7. Hooray, #NaPiBoWriWee is back! As I’m based in the UK, and participated last year, I gave myself the challenge to get started as soon as I could on Day 1 and have totally amazed myself by getting my first draft of the week completed before this posting! (Doing a little dance to myself right now!) Yes, it’s rough and needs an inordinate amount of work, but I’m hoping there’s a little spark of something good lurking within. Thanks for the great post from Pat Zietlow Miller, as a fan of Sudoku, I love that analogy about getting all the words in the right place to create a successful Picture Book. Roll on Day 2 – hoping I haven’t peaked too soon!

  8. I also loved the phrase “verbal Sudoku”. Thanks for sharing your wisdom and insight, Pat. And Paula, thank you for once again hosting this challenge and arranging these inspiring interviews.

  9. Thank you, Paula and Pat for the inspiration. I wasn’t going to try and participate this year. But I feel totally energized after this post. Thank you! I am off to the library to make this WiP into a finished draft. Good luck, everyone! And….go!

  10. I was just attempting to describe how difficult it is to write picture books to someone who doesn’t understand. From now on I am going to use the professional musician illustration. Perfect. Thank you. You are spot on about the right words in the perfect order eliciting a very physical response. Your line in “Sophie’s Squash” when the Mom decides to order pizza does that for me. There is a deeper understanding that is communicated that is beautiful and in touch with the needs of her child.

  11. What a great interview, Pat! I’m taking so much information away from this, but my favorite line was, “When I did my first book tour, I saw the kids I was writing for and it changed how I write my books.” That brings tears to my eyes–it’s so beautiful and so important, because every kid wants to be seen, and you’ve seen them. <3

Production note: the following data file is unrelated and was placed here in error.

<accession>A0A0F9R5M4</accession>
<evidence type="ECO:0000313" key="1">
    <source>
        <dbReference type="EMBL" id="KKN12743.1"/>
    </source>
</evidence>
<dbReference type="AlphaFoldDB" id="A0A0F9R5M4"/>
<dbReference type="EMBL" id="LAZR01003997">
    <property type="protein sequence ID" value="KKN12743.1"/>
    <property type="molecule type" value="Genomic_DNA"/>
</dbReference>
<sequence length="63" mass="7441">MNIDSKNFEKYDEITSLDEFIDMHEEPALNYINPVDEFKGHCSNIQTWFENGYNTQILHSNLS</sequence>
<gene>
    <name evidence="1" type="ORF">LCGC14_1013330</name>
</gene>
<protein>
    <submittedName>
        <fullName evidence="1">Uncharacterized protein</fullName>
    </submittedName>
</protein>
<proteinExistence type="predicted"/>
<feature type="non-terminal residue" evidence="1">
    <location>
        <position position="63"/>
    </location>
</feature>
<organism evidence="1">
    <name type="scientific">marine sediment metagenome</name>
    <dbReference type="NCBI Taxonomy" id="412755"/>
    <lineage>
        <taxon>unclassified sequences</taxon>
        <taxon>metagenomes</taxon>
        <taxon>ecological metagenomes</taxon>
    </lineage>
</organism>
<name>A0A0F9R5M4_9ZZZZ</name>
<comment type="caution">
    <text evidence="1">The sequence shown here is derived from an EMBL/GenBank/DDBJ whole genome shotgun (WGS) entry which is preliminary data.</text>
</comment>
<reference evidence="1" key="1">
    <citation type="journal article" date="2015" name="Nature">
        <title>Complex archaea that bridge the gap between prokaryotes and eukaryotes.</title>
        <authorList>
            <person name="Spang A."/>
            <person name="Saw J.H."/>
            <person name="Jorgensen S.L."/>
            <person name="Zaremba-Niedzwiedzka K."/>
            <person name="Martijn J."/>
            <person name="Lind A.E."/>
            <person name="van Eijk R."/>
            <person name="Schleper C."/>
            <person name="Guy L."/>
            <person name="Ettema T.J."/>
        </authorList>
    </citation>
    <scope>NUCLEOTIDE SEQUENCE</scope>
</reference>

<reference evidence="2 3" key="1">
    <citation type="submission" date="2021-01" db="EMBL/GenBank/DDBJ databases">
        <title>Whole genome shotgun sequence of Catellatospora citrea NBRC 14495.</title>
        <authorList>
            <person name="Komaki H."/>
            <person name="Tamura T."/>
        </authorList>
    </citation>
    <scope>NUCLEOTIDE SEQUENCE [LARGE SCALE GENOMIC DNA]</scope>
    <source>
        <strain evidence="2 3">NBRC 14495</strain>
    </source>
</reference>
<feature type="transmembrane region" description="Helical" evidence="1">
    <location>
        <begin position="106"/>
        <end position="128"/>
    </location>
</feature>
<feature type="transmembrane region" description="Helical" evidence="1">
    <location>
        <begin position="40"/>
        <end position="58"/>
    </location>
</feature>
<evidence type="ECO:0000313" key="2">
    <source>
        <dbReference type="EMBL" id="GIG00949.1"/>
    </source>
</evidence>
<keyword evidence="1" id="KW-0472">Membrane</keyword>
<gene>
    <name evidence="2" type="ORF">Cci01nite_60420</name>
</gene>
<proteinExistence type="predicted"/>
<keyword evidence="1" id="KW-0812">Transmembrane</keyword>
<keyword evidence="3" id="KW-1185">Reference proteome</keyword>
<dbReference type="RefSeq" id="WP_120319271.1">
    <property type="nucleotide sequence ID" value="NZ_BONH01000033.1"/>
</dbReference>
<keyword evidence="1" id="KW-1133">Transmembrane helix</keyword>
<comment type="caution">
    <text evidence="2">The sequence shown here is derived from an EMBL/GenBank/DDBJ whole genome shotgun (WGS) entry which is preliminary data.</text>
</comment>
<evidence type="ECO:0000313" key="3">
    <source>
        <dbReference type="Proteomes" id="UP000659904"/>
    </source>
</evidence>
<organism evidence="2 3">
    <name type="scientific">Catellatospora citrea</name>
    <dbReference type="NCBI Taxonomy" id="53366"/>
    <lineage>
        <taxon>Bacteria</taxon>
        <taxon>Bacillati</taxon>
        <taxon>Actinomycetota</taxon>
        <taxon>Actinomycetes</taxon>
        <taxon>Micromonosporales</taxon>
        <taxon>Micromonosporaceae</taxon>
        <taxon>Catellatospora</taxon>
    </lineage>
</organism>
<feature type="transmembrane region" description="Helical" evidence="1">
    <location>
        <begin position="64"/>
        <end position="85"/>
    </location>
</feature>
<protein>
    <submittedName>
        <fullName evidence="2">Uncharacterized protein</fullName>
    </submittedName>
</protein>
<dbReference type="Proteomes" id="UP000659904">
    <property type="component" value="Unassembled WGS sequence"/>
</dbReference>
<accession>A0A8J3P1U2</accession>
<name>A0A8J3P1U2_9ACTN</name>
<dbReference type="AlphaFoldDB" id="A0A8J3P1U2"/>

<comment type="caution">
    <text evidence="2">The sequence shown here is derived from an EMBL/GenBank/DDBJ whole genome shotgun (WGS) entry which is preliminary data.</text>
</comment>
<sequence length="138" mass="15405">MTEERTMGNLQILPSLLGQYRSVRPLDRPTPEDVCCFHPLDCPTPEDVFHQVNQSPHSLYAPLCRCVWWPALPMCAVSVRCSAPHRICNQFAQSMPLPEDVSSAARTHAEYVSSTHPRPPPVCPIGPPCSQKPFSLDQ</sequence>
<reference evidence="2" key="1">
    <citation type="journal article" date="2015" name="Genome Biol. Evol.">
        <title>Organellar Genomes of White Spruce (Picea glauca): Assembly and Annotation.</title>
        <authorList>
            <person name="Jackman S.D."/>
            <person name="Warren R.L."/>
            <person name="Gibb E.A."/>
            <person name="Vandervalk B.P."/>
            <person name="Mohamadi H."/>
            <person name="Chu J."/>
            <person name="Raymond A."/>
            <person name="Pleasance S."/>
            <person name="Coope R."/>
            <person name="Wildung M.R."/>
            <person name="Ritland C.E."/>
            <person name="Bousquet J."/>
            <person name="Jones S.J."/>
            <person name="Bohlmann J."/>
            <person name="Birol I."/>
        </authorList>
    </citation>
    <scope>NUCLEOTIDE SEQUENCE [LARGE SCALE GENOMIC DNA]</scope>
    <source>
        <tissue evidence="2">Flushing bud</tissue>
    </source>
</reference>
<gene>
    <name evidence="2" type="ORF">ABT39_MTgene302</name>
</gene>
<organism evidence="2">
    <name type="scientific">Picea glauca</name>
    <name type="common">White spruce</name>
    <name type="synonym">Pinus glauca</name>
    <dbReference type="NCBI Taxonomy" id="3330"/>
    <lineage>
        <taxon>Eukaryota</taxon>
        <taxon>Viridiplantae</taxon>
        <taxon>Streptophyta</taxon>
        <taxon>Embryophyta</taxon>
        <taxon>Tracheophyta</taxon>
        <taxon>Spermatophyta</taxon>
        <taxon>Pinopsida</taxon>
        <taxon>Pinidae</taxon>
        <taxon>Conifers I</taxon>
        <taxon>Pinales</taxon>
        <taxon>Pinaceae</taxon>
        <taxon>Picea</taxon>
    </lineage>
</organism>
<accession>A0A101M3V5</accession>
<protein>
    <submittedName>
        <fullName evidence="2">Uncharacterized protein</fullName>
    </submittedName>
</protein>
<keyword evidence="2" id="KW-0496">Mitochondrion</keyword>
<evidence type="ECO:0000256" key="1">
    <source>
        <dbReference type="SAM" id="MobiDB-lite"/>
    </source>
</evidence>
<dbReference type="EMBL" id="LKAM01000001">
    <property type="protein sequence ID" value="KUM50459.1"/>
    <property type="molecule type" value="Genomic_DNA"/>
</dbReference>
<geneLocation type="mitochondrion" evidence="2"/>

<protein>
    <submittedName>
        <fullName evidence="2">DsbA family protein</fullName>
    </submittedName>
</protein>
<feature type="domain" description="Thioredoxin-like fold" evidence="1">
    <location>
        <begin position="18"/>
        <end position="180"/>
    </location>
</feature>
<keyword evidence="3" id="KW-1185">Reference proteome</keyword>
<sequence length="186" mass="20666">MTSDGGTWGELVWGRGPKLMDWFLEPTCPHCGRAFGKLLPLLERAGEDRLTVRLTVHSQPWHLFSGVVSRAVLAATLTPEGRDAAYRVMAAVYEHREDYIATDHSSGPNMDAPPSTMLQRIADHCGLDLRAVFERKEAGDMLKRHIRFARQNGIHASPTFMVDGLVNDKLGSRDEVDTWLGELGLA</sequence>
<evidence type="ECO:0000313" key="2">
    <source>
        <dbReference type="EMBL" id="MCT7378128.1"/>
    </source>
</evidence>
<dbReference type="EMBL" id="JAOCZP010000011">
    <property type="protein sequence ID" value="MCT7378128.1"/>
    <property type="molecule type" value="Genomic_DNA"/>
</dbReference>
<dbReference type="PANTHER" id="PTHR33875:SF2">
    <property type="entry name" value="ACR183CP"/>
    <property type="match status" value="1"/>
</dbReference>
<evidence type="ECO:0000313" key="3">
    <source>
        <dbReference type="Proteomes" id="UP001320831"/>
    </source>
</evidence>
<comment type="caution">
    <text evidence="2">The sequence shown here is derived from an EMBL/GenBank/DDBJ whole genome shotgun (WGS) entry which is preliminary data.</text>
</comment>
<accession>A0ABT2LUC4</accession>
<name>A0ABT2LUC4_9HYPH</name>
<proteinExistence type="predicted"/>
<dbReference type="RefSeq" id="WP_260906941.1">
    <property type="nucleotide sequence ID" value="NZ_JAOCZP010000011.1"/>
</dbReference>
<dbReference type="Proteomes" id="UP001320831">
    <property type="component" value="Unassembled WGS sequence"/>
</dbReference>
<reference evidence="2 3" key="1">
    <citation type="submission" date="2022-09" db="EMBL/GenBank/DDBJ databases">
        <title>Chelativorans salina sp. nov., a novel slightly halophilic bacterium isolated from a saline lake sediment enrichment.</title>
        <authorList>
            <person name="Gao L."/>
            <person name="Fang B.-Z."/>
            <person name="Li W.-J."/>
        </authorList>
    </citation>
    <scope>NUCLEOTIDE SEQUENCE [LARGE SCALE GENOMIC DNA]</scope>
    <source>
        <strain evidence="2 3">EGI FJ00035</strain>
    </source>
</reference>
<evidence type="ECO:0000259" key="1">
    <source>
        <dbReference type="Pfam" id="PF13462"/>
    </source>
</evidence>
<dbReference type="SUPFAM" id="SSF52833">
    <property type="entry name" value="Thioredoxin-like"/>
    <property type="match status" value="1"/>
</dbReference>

12. I’m very excited to take part in this challenge for the first time! Thank you for the inspiration, Paula and Pat! I pinky swear promise to write 7 drafts in 7 days.

  13. Ideas – check!
    Confidence – check!
    Making time – check! check!
    First few paragraphs – check!

  14. Fantastic interview! Thanks so much for the book recommendations. I’ve been checking out PBs like crazy over the past few days to get back up to speed on what a successful one looks like.

    In the middle of a draft for day one’s book, and this was exactly the inspiration I needed.

  15. Hey Paula- Thanks for organizing and inspiring again this year. And Pat: I had the 20 year hiatus too — we should start a club! Congrats on your two new books — can’t wait to check them out. Off to work now…

  16. Thank you for hosting, Paula, and congratulations on your latest book! What a terrific post for our first day out of the NAPIBOWRIWEE gate! I loved the phrase “Verbal Sudoku” as well. The following lines really resonated with me:
    “I love picture book writing because you have to tell a full, compelling story in as few words as possible. It’s a great mental challenge, and when you do it properly, the results are breath-taking.”

    “You have to put in just as much practice and work to be a professional writer as you do to be a professional musician.”
    I’m off to write!

  17. Thank you for this event! I went from idea to finished draft in under 24 hours, and it feels like the kernel of something good. I never would have written it if not for PiBoWriWee.

  18. Awesome interview! I love your analogy about learning to play the piano and being an expert over a few months…no way could I do that. So I should expect to spend more time than months to hone my writing skills. Thanks for sharing with us! Love the new books (and the old books). Fellow writers, best wishes in your writing this week! Here we go!

    • Great inspiring interview to start off the week. I’m an artist/illustrator who used to write a lot more when I was younger. I’m hoping this week will push me to get back into that creative mode again. Good luck to everyone!